After an asteroid passed close to earth and a meteorite exploded over Russia last Friday, world leaders have renewed calls for defensive measures against threats from space. Two scientists at the University of California at Santa Barbara have unveiled a proposal for a system of solar-powered lasers that could be used to change an asteroid’s orbit – or vaporize it completely – while gathering valuable data on its composition.
UC Santa Barbara physicist Philip Lubin and Gary Hughes, a researcher at California Polytechnic State University, unveiled their proposal for a system that could be deployed as a defense weapon against potential threats from space. The weapon, called DE-STAR (Directed Energy Solar Targeting of Asteroids), is based on existing solar harvesting technology. The system would harness solar power and channel it into a phased array of lasers, which would then be used to vaporize smaller asteroids or comets or push them from a collision course with Earth.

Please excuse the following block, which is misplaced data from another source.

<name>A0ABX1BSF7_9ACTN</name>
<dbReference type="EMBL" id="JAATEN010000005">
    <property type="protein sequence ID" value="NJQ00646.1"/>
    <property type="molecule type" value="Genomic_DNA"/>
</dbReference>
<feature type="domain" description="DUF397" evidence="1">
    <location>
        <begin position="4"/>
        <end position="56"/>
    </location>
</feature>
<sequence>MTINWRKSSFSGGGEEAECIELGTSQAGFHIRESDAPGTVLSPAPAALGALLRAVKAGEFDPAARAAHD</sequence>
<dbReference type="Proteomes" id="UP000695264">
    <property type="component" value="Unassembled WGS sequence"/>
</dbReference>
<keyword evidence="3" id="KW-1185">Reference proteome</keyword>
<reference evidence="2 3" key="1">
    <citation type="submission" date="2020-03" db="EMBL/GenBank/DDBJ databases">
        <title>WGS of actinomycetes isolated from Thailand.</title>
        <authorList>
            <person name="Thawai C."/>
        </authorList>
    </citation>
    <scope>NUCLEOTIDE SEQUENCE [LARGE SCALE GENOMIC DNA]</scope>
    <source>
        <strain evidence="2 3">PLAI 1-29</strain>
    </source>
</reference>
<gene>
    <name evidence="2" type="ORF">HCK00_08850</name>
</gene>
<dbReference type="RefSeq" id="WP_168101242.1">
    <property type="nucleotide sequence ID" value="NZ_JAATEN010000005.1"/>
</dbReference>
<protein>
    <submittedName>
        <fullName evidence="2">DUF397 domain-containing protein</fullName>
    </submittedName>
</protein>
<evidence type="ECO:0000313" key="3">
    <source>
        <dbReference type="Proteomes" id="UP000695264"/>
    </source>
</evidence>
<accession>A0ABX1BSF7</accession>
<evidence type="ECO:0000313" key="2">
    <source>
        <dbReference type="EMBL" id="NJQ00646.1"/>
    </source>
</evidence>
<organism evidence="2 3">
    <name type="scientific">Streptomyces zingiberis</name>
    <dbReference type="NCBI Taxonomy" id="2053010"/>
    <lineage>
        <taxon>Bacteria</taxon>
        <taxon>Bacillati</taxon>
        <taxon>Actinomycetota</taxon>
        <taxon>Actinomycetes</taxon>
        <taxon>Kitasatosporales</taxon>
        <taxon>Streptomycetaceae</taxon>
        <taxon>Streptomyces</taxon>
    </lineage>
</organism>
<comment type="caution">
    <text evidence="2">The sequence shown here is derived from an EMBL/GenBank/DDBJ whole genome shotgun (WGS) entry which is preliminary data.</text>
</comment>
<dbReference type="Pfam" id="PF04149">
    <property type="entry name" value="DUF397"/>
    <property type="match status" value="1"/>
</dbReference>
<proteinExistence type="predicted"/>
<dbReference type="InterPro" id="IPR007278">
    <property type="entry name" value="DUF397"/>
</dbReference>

According to the scientists who have been working on the DE-STAR project for a year, the system could be developed in different sizes. Estimates suggest that DE-STAR 2 could destroy an asteroid 10 times the size of 2012 DA14 which missd us by about 17,100 miles last Friday. DE-STAR 6 could function both as an orbiting power source and propulsion system, allowing for interstellar travel.
“We need to be proactive rather than reactive in dealing with threats. Duck and cover is not an option. We can actually do something about it and it’s credible to do something. So let’s begin along this path. Let’s start small and work our way up. There is no need to break the bank to start,” said Lubin.